So, a University of East Anglia study has identified RE as the least popular subject among 11 to 15-year-olds (TES, May 23). Who would blame the Year 10 girl quoted as saying: "Unless I want to be a nun, I do not see how RE is going to get me a good job in later life, therefore, I feel I'm wasting my time."
Aspirations to join a convent do not figure highly on lists of careers when you're in Year 10, while notions of securing "a good job" (whatever that is) do. But the good job might be in law, the media, medicine, social work, industry, politics or teaching.
Each of these draws on the staple fare of RE lessons. The subject is about a diversity of belief and behaviour, and is unique in the curriculum in offering time and space to reflect on the big issues and age-old questions about our human experiences. It's a misconception to think it's all about arcane religious practices, or that it's irrelevant because we live in a highly secular, materialistic and technological society.
Because our religious heritage is swiftly evaporating, the relevance of the subject has never been greater. You'd have to be living on another planet not to be engaged by some of the questions on offer in current RE courses.
Power, injustice, sex, money, abortion, capital punishment, assisted suicide, war, animal rights, evil and suffering, fertility treatment and Third World issues all come under scrutiny. And in our world-on-your-doorstep lifestyle, it's essential to have an insight into the three major world religions.
Anyone wanting to enter a convent had better steer clear of RE. It's too gritty and realistic. The Year 10 girl quoted had probably not encountered a stimulating RE course. But an increasing number have - last year's GCSE had more than 300,000 entries.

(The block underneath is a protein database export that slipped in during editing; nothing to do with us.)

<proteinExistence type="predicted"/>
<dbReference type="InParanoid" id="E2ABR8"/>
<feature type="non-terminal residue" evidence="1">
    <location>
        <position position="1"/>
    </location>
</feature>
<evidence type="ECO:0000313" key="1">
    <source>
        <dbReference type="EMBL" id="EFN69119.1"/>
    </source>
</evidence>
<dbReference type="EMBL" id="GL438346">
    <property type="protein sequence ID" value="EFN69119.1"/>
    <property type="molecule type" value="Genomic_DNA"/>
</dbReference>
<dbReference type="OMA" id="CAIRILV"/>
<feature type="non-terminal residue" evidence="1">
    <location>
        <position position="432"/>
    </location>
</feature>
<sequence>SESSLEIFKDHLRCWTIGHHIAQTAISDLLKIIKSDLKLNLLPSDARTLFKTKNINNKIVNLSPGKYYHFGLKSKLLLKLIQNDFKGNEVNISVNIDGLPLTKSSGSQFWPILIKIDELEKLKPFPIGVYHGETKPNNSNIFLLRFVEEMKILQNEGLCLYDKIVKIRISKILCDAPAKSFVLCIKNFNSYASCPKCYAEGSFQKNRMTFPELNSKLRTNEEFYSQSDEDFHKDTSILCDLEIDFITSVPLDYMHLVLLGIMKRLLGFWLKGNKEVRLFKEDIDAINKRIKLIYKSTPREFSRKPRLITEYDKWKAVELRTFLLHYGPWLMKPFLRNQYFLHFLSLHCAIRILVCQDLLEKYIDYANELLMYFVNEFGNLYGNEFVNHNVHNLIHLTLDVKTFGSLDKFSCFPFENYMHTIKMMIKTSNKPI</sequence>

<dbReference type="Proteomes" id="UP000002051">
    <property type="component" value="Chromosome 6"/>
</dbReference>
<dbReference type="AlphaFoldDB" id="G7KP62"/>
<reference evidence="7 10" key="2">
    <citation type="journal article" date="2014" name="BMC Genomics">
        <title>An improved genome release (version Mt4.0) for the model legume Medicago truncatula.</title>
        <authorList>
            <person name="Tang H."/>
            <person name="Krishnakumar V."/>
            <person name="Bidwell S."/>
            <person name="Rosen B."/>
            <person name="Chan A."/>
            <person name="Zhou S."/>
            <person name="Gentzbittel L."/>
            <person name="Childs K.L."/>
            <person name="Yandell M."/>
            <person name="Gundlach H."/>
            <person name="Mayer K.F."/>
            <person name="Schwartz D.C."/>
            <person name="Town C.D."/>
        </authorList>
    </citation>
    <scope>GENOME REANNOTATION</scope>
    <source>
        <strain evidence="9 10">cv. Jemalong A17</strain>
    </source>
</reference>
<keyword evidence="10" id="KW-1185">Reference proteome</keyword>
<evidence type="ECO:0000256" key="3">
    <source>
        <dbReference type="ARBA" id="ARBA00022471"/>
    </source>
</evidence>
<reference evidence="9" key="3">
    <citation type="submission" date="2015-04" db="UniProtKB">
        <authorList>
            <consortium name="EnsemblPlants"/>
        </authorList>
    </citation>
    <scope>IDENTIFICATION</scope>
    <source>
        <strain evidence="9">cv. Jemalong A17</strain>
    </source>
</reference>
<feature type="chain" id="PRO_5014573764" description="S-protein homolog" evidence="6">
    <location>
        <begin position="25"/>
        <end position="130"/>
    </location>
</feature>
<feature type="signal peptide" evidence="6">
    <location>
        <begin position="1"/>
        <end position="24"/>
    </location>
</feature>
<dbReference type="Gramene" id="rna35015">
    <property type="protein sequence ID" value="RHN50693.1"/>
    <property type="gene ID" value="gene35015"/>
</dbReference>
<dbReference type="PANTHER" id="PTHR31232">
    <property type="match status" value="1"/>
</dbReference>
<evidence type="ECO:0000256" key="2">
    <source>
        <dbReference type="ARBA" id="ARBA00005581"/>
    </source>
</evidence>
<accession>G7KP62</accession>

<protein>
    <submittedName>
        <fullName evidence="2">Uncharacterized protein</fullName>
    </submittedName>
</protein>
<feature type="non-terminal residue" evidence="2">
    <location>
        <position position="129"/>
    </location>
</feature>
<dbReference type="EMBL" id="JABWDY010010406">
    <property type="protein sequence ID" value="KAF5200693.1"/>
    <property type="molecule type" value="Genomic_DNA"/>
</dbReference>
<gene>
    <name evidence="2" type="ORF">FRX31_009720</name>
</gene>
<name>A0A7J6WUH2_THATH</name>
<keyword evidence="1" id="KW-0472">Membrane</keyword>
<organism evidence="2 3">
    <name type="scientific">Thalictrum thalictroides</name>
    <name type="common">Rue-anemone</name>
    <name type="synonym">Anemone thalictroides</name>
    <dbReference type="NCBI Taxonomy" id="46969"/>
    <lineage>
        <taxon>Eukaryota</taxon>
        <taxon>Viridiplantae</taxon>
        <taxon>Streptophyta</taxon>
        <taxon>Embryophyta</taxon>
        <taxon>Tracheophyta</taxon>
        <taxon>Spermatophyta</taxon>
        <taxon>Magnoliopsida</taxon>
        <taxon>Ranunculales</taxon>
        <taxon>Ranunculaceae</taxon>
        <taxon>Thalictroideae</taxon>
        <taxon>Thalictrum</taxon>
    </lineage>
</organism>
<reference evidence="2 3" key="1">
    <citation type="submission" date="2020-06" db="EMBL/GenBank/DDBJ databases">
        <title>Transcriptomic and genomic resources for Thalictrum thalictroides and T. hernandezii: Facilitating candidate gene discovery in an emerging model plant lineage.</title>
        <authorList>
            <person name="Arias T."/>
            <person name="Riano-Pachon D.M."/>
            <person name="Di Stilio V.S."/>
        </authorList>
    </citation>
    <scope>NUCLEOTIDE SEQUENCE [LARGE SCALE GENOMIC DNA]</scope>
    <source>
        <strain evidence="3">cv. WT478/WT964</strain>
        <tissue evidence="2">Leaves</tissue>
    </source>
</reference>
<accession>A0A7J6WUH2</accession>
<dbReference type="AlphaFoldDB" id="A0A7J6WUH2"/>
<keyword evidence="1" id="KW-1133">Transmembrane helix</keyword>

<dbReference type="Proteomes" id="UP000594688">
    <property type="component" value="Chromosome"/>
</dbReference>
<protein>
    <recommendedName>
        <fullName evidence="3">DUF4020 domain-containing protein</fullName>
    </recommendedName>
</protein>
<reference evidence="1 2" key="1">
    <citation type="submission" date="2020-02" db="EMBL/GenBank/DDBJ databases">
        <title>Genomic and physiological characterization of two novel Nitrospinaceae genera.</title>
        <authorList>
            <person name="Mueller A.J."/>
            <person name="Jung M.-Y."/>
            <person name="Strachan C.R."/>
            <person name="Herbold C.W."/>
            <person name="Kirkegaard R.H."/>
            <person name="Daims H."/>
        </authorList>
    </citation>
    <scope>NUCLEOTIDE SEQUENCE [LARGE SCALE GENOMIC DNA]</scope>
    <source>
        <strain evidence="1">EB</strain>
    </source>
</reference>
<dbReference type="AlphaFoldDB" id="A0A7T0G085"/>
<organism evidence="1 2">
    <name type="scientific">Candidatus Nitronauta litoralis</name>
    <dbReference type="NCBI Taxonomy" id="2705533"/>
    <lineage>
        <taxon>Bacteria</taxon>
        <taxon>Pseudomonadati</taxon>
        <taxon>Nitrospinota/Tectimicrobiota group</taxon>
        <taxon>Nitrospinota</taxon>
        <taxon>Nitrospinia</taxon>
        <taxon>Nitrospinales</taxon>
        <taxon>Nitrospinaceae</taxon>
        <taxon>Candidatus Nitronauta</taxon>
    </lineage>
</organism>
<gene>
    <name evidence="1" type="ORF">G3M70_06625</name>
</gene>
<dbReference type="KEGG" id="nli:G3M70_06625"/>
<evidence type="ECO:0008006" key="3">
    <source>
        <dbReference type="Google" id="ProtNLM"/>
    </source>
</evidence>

Maybe employers need re-educating, too. RE is still often seen as the Cinderella of the curriculum, a soft option for the faint-hearted or religious God squad. Instead, it's a robust academic challenge for all which develops a mature level of religious literacy and human savvy. It is a vehicle for understanding what holding a religious belief might mean, and learning to respect those who do.
If the girl feels she is wasting her time because the subject has no bearing on her job prospects, who would blame her? Much of what contributes to a versatile education is not meant to be of "use" in a practical, rat-race sense, but are experiences through which we grow and gain a glimpse of who we might become. In this journey, RE has a central and influential place. So it is vocational, after all.
Sandra Tew was head of religious studies at a Dorset school and a school inspector